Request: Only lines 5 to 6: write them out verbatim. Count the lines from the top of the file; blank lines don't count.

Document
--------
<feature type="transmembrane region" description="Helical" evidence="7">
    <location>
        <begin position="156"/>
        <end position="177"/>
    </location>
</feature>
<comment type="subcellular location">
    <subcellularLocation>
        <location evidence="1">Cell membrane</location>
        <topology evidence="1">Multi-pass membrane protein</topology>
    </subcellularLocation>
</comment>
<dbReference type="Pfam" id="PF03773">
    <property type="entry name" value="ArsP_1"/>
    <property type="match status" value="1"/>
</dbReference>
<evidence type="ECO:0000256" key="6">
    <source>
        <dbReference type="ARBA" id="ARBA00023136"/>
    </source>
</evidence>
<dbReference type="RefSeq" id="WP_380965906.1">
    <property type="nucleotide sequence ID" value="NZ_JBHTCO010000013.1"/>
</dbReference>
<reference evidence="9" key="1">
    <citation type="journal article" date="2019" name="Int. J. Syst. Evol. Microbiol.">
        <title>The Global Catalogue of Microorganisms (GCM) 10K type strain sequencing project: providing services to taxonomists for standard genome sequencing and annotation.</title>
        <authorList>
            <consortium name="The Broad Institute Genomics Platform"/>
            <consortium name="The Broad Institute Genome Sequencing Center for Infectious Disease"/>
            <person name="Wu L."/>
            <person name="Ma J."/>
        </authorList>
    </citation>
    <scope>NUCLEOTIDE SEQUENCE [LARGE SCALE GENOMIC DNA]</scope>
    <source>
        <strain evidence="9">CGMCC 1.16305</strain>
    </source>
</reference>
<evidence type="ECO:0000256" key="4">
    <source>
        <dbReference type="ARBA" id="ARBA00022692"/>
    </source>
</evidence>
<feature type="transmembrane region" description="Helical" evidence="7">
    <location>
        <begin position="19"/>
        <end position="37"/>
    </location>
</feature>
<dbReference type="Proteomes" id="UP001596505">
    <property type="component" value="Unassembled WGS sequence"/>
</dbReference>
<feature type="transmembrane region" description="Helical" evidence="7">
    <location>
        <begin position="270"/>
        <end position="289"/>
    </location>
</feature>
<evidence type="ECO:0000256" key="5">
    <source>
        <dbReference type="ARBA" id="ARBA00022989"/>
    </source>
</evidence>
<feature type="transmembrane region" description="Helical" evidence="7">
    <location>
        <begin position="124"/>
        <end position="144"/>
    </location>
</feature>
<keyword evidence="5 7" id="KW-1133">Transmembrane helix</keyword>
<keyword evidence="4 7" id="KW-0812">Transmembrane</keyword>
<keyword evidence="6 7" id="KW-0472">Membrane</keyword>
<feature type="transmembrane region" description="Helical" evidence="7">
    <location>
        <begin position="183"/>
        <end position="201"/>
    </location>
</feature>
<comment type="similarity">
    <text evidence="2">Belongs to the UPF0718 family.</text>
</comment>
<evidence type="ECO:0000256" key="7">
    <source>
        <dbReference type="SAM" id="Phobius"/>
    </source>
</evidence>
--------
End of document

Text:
    </location>
</feature>